Bills like 291 could do more harm
Updated: Oct 20, 2022
I got pregnant for the first time early in 1990. My husband and I were so excited. One day in April, when I was about 11 weeks along, I went to use the bathroom and my heart stopped. Spots of blood. I called my doctor and he said to not panic - spotting is common in the first trimester. But the spotting soon turned to full-on bleeding. Then horrible cramps, followed by clots the size of my fist.
After a few hours of laying on a gurney bleeding in the emergency room of GMH, they determined that I was indeed having a miscarriage, and did a medical procedure called a “D and C”. I had lost so much blood that they admitted me to the hospital.
They put an automatic blood pressure cuff on my arm, and every hour it kicked in, waking me up. The nurse told me they had to monitor me because my blood pressure was still really low. I told her I normally have low blood pressure. “No one’s blood pressure is this low,” she replied.
When I look back on that experience, I wonder if there was some hesitancy to treat me right away because Public Law 20-134 had just been enacted the month before. It was at the time the strictest abortion law in the nation - no exceptions, except if the life of the mother is in danger.
Bill 291, the “Guam Heartbeat Act,” could do that - do more harm - by way of causing physicians to wait to perform a D and C until the life of the mother is really hanging in the balance.
Across the country, media outlets like the New York Times, NPR, the Washington Post, and the Texas Tribune are reporting that doctors in states that now have laws similar to the Texas Heartbeat Act worry that treating miscarriages or complicated situations (like a pregnant patient who has lupus or cancer) may jeopardize their medical practice if someone accuses them of performing an “abortion.”
Because these laws potentially criminalize anyone who aids or abets an abortion, how long do you let a woman bleed if you suspect she is having a miscarriage so that you don’t jeopardize your medical license? Do you prescribe cancer or lupus medication even though it could cause the patient to miscarry?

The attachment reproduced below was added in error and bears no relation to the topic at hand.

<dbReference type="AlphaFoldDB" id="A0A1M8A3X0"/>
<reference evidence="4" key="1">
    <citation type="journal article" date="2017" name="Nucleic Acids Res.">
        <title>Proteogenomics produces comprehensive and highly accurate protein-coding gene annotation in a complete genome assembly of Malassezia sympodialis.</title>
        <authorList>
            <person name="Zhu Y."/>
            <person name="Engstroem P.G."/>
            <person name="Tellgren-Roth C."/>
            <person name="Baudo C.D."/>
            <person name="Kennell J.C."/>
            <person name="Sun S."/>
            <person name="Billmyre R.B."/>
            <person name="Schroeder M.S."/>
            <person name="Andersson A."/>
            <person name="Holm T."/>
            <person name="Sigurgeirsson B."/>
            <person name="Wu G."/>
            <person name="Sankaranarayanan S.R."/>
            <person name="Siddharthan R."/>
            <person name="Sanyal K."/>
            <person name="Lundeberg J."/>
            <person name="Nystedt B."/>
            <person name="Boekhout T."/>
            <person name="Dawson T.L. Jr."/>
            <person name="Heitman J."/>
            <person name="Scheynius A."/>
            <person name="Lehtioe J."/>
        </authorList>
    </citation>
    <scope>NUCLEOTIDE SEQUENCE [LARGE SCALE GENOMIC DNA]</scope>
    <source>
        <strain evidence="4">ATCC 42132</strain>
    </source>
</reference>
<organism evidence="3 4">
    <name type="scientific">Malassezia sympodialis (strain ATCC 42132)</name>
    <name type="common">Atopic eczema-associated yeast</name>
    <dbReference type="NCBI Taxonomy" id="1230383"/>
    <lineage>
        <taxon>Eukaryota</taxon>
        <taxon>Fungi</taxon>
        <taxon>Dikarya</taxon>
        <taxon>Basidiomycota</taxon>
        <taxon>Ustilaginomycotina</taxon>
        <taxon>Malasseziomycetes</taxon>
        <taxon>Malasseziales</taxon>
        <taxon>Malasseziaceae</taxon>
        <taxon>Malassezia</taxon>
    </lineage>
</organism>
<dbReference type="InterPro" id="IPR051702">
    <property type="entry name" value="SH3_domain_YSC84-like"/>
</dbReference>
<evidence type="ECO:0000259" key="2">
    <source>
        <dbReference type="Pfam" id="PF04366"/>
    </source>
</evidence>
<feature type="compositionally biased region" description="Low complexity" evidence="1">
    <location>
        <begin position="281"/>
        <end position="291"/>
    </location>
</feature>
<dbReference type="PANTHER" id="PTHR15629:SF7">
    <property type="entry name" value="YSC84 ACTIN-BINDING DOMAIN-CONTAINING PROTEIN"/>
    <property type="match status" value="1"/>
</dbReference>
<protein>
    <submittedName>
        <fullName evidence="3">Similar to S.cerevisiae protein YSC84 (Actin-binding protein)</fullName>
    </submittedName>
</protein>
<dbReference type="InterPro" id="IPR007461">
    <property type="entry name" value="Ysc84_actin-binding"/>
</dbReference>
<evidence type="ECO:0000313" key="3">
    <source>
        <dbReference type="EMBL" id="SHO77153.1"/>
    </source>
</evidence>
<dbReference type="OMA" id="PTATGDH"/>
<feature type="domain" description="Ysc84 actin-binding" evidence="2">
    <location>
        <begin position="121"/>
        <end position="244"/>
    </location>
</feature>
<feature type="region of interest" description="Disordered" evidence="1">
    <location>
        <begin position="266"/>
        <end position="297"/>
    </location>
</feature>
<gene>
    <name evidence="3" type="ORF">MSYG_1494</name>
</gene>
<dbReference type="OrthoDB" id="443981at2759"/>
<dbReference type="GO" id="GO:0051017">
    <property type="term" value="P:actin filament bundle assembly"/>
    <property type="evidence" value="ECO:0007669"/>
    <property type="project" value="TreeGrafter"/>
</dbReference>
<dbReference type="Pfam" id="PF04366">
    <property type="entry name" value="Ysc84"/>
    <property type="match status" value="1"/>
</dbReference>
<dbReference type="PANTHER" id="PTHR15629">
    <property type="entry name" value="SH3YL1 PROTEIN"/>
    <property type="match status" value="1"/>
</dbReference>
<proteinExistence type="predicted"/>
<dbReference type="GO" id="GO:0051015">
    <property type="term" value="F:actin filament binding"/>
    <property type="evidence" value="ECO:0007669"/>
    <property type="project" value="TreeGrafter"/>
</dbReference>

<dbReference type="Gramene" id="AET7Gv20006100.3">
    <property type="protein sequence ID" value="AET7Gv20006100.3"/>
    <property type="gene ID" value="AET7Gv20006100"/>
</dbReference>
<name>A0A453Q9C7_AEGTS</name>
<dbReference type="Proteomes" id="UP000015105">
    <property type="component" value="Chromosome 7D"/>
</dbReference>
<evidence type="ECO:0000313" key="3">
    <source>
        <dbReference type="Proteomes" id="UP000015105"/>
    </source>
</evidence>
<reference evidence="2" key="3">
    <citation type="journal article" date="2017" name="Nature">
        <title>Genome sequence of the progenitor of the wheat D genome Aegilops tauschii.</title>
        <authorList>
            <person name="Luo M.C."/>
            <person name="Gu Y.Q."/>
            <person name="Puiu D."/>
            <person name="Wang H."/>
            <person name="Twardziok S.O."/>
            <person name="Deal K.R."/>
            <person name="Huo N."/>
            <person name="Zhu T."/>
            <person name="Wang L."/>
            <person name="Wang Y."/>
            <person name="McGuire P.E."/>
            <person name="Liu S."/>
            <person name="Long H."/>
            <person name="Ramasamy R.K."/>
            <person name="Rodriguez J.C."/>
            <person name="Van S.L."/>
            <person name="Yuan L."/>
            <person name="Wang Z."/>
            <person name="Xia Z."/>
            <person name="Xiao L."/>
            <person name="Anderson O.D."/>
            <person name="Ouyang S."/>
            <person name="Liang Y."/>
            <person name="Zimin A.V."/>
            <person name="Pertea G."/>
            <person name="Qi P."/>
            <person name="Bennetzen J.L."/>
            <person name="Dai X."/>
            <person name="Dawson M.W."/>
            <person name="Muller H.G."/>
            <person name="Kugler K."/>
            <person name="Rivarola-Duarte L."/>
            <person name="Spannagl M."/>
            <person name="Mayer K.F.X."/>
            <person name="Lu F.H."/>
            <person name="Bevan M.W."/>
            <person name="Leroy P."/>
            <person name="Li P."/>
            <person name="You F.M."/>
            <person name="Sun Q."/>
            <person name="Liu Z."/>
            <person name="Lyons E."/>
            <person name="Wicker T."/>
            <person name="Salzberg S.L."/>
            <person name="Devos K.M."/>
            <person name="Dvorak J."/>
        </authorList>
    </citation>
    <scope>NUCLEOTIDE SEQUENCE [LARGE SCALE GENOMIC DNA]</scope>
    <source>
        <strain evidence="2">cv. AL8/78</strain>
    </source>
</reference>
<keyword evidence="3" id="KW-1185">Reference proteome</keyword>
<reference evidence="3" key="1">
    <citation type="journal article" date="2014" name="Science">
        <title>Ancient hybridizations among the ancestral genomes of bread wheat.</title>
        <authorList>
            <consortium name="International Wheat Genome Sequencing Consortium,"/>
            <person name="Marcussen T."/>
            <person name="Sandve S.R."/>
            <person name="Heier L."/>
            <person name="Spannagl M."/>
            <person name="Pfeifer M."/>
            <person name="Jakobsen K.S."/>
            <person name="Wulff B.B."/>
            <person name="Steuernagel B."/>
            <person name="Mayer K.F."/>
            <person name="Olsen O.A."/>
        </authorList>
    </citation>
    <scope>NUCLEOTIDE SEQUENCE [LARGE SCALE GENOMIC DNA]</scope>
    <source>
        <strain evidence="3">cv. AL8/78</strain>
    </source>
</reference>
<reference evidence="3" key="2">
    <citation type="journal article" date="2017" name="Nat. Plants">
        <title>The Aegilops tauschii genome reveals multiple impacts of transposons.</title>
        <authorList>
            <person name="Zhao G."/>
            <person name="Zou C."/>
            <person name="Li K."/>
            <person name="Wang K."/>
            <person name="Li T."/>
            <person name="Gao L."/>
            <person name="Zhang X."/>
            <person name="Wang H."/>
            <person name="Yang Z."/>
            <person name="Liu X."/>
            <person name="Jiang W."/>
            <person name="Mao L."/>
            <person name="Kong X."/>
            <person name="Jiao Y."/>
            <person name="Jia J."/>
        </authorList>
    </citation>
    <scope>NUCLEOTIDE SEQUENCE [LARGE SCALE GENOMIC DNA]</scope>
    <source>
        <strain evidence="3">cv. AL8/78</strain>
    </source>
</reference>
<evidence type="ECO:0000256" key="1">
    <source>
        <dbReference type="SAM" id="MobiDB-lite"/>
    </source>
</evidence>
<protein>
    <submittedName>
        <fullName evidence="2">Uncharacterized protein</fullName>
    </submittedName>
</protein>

In a June 24 report on NPR, Dr. Louise King, an obstetrician and gynecologist at Brigham and Women’s Hospital in Boston, said, “Laws will exist that ask [physicians] to deprioritize the person in front of them and to act in a way that is medically harmful.” King noted in the report that these laws forcing physicians to make impossible choices already exist in some southern states.
The irony is that, during a time when many places around the country, including Guam, are struggling to attract OB-GYNs to care for our population’s reproductive health needs - including high-risk pregnancies - laws like 291 will act as a deterrent.
Who will want to come out here and care for our pregnant mothers or provide any reproductive health care needs (think uterine cancer, etc.) if their care involves a decision that could inadvertently label them an abortionist and land them in our civil justice system - or worse, cost them their medical license?
Guam’s current and future lawmakers need to take note: When you look at bills like 291 and think, “Oh, it’s anti-abortion legislation, I’m going to support it,” think again. Actually, study the proposed legislation and what it could do in our community before you just copy and paste it from somewhere else and slap your name onto it.
Your support of such legislation will actually result in preventing the females of our island from getting the reproductive health care they need, either to have healthy babies, or save their lives or both.
That is exactly what the threat of Bill 291's passage could be doing to our community right now.
Jayne Flores is a mother, grandmother, member of Guam People for Choice and a lifelong journalist.